Gordon Beall Photography

With an aim to create a more open and classic feel, Bethesda, Md.–based architecture firm Anne Decker Architects and builder Potomac Valley Builders transformed a standard L-shaped kitchen with basic features into a traditional, yet whimsical, space filled with carefully chosen materials and accents.

“We wanted to create a room that also happens to be a kitchen,” says Decker. “It was meant to be a little bit more eclectic and less built-in.”

The design team was responsible for the Washington, D.C., home’s whole-house overhaul. Besides the kitchen remodel, the architects wanted to open up the home and connect its various spaces. To give the rooms a cohesive feel, they chose a neutral palette of whites and grays throughout the first floor with a variety of metal finishes including brass and stainless steel.

To establish a strong focal point for the kitchen, Decker and her team centered a stainless custom hood with matching La Cornue range between two windows with dark-painted French casements. Lower custom cabinetry on both sides of the stove was given brushed stainless steel drawer fronts. The designers chose larger-scale, round knobs with square mounts on the stainless steel built-ins, too. Those design choices “give it articulation and a little bit of a Parisian feel” and ensure “it wasn’t a run-on sentence of cabinetry,” adds Decker.

Gordon Beall Photography

This focal wall also includes two sets of custom steel open shelving to display glasses and plates. According to Decker, the addition of the hanging shelves—opposed to typical cabinets—gives the kitchen a more open and airy feel. Plus, a marble slab backsplash spans the length of the wall to add dimension and the illusion of added height.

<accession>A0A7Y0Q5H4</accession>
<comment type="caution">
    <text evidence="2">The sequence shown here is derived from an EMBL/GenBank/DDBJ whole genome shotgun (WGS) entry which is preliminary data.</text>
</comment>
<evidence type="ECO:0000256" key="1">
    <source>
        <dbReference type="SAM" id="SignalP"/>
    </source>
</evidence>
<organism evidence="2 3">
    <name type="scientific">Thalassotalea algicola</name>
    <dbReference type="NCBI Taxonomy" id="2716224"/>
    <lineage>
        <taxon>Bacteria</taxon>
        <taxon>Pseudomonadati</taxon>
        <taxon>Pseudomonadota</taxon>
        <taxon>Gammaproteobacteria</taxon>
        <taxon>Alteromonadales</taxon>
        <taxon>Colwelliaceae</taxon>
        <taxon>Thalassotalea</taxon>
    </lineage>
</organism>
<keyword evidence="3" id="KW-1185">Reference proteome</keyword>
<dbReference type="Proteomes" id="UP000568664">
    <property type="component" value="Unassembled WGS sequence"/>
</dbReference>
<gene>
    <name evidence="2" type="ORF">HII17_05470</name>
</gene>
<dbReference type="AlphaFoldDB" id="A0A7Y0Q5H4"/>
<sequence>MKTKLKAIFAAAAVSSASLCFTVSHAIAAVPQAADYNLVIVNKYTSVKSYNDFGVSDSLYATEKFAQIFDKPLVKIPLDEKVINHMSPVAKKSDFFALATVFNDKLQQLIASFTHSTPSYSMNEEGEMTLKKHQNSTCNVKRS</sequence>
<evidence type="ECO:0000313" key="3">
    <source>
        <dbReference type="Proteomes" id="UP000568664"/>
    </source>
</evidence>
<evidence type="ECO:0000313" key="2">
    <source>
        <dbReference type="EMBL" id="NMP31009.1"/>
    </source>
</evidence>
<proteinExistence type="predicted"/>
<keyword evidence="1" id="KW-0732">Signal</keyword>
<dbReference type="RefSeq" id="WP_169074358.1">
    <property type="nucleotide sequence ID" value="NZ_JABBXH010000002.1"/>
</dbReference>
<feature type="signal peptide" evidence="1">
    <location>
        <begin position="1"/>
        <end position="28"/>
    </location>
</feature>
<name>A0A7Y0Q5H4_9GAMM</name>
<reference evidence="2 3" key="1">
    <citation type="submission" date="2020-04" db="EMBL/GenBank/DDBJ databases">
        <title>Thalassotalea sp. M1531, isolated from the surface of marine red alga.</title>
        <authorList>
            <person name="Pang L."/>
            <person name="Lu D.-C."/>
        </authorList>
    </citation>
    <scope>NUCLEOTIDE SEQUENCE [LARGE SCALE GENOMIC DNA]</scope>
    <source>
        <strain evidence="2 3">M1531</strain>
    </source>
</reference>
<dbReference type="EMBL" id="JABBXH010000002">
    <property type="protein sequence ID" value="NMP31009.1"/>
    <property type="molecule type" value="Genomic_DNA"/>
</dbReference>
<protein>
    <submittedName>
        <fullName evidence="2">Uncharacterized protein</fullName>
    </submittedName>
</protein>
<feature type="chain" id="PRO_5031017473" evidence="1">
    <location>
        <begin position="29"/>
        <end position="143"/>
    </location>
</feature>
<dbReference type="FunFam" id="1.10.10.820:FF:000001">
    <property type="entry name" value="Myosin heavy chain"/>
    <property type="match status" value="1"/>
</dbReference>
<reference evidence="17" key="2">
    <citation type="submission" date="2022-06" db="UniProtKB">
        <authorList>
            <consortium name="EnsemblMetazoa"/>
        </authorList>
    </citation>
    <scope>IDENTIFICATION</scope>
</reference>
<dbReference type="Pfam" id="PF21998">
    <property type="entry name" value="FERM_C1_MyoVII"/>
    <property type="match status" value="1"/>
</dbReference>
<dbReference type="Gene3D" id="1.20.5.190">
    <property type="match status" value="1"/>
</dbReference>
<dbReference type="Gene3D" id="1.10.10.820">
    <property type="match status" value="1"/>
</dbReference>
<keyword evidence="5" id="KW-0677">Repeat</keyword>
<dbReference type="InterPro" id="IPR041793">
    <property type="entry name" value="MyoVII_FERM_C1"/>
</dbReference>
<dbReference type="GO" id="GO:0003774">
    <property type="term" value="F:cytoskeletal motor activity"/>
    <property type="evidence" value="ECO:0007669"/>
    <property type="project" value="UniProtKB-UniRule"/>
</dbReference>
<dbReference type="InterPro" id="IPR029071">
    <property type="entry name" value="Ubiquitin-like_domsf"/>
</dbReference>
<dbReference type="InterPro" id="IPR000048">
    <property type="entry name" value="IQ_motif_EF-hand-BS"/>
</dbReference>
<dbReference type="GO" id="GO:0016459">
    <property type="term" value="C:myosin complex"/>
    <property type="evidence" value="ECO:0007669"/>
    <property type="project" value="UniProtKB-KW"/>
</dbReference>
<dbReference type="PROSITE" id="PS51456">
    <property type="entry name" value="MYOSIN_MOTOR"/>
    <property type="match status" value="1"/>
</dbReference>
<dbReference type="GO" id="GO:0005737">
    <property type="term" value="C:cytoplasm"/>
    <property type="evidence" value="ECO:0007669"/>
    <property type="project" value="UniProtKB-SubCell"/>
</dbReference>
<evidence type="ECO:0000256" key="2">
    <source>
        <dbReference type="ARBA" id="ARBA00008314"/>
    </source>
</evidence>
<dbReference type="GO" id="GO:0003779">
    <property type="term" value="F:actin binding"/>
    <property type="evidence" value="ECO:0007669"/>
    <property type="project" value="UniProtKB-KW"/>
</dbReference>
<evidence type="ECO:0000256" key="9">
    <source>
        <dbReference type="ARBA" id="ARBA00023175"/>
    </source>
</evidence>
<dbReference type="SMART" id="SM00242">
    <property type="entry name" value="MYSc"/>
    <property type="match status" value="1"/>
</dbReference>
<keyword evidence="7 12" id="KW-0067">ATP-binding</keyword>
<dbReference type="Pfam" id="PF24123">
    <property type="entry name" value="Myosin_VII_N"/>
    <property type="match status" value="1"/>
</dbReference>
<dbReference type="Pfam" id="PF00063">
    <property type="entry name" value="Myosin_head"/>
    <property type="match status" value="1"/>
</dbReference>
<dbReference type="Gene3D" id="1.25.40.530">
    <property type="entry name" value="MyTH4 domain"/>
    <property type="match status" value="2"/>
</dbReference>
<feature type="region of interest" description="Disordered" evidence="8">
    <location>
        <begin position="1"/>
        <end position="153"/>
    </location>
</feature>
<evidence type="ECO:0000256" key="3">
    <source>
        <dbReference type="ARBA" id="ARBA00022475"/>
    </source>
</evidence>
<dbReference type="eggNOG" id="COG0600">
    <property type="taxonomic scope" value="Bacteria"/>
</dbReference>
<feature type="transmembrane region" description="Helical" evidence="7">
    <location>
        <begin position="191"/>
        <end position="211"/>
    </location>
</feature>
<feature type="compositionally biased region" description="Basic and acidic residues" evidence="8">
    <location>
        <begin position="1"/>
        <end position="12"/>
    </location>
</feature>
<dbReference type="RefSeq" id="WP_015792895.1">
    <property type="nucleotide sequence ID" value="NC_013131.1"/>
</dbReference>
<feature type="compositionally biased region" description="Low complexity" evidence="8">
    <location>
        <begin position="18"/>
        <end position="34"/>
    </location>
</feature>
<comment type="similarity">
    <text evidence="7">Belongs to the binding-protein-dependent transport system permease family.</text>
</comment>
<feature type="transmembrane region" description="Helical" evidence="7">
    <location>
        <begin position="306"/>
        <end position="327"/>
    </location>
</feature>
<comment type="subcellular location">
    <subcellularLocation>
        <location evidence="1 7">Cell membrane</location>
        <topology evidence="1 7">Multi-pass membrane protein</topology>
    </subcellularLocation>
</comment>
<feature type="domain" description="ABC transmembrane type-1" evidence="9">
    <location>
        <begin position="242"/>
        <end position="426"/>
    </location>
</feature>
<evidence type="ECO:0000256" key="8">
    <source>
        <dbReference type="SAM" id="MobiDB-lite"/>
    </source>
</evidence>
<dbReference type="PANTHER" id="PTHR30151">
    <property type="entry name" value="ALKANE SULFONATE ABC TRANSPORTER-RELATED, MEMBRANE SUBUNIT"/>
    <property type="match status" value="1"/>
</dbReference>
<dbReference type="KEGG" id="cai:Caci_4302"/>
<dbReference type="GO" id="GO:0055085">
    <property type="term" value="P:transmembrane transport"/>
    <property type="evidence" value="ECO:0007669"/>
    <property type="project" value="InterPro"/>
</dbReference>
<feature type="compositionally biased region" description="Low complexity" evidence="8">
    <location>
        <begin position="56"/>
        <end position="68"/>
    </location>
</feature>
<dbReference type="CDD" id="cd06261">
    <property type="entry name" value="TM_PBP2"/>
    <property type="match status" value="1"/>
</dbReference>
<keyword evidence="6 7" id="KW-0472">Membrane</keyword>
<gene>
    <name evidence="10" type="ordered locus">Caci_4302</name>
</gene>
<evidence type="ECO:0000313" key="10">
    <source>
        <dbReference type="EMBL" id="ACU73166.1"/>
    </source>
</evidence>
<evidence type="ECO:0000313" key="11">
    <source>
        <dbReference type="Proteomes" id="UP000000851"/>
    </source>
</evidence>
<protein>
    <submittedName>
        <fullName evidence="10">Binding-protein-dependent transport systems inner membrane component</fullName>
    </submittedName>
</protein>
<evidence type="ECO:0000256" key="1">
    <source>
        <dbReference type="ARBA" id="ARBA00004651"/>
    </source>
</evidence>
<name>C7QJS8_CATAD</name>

For continuity, a similar marble with a more pure white was chosen as the material for the countertops, while light gray cabinetry was used for the island and mirroring wall.

“We presented the client with a more neutral palette of whites, pale grays, and deeper grays to accent the black and gold,” says Decker. “We knew we wanted those finishes and hues because they are a nod to the colors throughout the house.”

The marble-topped island boasts seating for three and an undermount sink with a silver chrome faucet. Above the area, the designers added two brass statement lighting fixtures with spherical glass shapes and 3-inch recessed lights. Existing red oak floors were refinished and lightly stained.

Opposite the statement wall, 2-foot-deep built-in cabinetry runs from the floor to the ceiling to counteract the openness of the windows and shelving. The wall houses a large wine refrigerator, traditional refrigerator, wall ovens, and various storage areas.

In the adjacent breakfast room, the team applied floor-to-ceiling molding and added a unique brass lighting feature in tune with the others in the kitchen. The area also features hidden pantry storage on either side of one of the room’s entrances. Custom-made panel walls constructed by the builder open up to reveal even more storage stretching from the baseboards to the crown molding—enough for the most serious French chef.

“The kitchen used to be a very defined room and now it flows to the breakfast room,” says Decker. “We opened up the house in a huge way.”